The Obama administration has admitted to spying on two Icelandic citizens with ties to WikiLeaks in the latest revelation pertaining to both the US government’s widespread surveillance practices and its war against the whistleblower website.
Documents surfaced on Friday showing that the United States Department of Justice demanded that Internet giant Google provide federal investigators with the personal emails sent and received by two Icelanders once involved in WikiLeaks, an anti-secrecy website under investigation for publishing hundreds of thousands of classified US documents.
Herbert Snorrason and Smári McCarthy, both known publically as one-time associates of the website, released Justice Department-issued search warrants and court orders for their Gmail accounts on Friday that had up until recently been kept under seal. The documents compelled Google, the owner of the Gmail service, to provide metadata and content pertaining to emails that have passed through the accounts of both men.
The documents are redacted in part and are absent of information confirming that the intelligence is sought pursuant to the investigation of WikiLeaks, but Snorrason wrote on his website “it’s not a tricky guess” to figure out why they were targeted.
“All this is pretty much par for the course; I had assumed that I was caught in the dragnet cast around Julian Assange,” Snorrason wrote.
Assange, the publisher and founder of WikiLeaks, has been inside of the Ecuadorian Embassy in London for one year as of this week. He is wanted for questioning in Sweden for alleged sex crimes, but fears the court-ordered extradition to the Scandinavian country is a step towards sending him to America. There, he assumes, he’d likely be tried for espionage and perhaps sentenced to death. Ecuador’s President Rafael Correa has granted Assange asylum, but British authorities have been ordered to arrest him if he exits the embassy.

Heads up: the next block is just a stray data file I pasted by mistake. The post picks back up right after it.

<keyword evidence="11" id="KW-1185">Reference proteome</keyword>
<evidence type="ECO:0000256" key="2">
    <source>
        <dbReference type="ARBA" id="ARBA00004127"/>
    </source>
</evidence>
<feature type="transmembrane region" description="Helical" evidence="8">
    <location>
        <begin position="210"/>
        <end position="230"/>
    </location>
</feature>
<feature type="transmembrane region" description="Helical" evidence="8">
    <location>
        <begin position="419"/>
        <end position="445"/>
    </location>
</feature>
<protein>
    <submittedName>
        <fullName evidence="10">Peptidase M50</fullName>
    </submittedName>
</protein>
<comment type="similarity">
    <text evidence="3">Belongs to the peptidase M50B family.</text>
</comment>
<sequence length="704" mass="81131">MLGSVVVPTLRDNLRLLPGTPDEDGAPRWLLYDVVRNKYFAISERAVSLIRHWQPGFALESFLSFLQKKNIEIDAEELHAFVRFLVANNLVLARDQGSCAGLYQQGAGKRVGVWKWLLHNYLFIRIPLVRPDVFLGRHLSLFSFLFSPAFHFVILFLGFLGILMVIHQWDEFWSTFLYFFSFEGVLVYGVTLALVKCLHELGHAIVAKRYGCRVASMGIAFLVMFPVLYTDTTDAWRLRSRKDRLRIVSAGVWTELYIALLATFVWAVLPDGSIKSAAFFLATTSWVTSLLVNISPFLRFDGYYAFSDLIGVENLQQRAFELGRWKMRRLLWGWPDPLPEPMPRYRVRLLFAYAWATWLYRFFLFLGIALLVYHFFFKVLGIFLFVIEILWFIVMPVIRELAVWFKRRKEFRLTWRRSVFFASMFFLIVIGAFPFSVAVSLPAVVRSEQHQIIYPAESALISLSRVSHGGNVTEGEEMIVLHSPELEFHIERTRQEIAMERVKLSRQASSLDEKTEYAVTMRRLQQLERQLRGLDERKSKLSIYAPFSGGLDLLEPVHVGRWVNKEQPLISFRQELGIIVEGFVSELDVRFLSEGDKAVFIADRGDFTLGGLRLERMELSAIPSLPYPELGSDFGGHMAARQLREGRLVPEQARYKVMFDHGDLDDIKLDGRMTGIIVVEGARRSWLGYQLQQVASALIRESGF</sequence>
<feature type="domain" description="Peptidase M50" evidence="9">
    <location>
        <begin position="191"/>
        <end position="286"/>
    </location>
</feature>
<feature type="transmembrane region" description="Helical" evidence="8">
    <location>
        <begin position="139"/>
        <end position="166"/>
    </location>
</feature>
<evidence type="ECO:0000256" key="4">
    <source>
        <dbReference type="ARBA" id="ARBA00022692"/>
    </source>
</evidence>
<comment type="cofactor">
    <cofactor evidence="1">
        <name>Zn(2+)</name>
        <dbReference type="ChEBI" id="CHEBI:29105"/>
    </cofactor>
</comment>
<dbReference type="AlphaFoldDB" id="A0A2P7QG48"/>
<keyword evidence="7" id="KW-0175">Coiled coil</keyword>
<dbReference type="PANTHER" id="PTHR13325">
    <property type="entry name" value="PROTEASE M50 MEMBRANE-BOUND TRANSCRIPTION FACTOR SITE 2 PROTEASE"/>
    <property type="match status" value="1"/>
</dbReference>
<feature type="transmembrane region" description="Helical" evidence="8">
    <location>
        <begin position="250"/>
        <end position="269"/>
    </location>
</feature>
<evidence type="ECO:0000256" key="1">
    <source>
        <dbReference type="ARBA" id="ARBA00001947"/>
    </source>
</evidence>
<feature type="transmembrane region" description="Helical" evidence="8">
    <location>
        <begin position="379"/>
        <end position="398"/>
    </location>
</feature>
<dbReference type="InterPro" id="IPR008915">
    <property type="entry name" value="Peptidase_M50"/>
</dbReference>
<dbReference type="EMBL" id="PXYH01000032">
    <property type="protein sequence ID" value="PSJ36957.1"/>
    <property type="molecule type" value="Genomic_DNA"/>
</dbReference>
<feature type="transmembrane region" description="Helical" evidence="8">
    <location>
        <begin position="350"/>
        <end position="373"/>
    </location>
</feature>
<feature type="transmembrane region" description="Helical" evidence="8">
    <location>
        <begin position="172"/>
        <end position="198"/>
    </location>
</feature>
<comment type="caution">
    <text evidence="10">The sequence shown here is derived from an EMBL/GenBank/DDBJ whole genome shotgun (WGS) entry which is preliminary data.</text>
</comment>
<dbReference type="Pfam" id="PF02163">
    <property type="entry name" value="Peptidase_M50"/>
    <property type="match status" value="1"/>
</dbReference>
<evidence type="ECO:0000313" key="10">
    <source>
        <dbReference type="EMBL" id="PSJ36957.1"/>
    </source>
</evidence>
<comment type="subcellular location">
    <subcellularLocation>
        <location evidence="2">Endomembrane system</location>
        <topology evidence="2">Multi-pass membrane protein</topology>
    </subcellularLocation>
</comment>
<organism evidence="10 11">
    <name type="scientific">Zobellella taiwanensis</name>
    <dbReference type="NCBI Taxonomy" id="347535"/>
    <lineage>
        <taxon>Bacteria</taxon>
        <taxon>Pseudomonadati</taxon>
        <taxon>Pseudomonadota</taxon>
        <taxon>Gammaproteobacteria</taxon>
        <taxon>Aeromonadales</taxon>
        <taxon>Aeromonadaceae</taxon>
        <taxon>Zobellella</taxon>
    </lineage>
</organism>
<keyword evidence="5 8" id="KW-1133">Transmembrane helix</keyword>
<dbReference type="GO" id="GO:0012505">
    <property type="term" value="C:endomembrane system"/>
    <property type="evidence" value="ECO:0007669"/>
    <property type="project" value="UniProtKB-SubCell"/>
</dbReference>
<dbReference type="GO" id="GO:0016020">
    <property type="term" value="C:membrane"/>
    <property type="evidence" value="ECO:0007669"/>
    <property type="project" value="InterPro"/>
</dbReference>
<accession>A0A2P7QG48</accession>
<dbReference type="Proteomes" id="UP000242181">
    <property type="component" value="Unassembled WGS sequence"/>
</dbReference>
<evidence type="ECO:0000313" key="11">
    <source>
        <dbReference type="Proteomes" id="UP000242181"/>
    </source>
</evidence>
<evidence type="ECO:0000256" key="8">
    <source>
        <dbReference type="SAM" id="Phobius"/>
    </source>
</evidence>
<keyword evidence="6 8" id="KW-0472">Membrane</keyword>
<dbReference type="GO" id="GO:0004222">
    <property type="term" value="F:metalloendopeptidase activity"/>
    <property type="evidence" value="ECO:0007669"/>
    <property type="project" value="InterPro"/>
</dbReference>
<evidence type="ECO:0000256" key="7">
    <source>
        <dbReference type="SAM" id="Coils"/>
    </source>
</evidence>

Both Snorrason and McCarthy collaborated with Assange after the WikiLeaks founder visited Iceland while the website was still in its infancy. They have each distanced themselves from the website in the years since but are far from the only individuals being probed by the US Justice Department for their past participation. Perhaps most well-known among the Americans targeted by prosecutors is Bradley Manning, a 25-year-old US Army intelligence analyst currently on trial in Maryland for his alleged role in sending a trove of classified documents to WikiLeaks. If convicted of the most serious of charges, aiding the enemy, Manning could be sentenced to life in prison.
In a joint statement authored by Snorrason and McCarthy, the men salute the efforts of both Assange and Manning while condemning the US government’s unforgiving treatment aimed at the WikiLeakers and others who advocate for transparency much to the chagrin of the White House.
“The court orders were almost certainly related to the grand jury investigation of the unauthorized public disclosure of information showing considerable misconduct,” the men wrote, “including a number of probable cases of war crimes, by US military forces in Iraq and Afghanistan during their wars in these countries, a list of people being held without trial or legal recourse in Guantanamo Bay and a trove of diplomatic cables detailing the ways the US government have conducted themselves – both good and bad – over many years.”
In a pretrial hearing earlier this year in Ft. Meade, Maryland, Manning took credit for sharing with WikiLeaks the material alluded by the Icelanders, including documents that exposed American diplomatic practices described in the press as “embarrassing” and other likely war crimes considered by many as atrocities. Despite this, though, a grand jury investigation into the website has run rampant for years, and several persons, both American and other, are being targeted for their alleged roles within the group.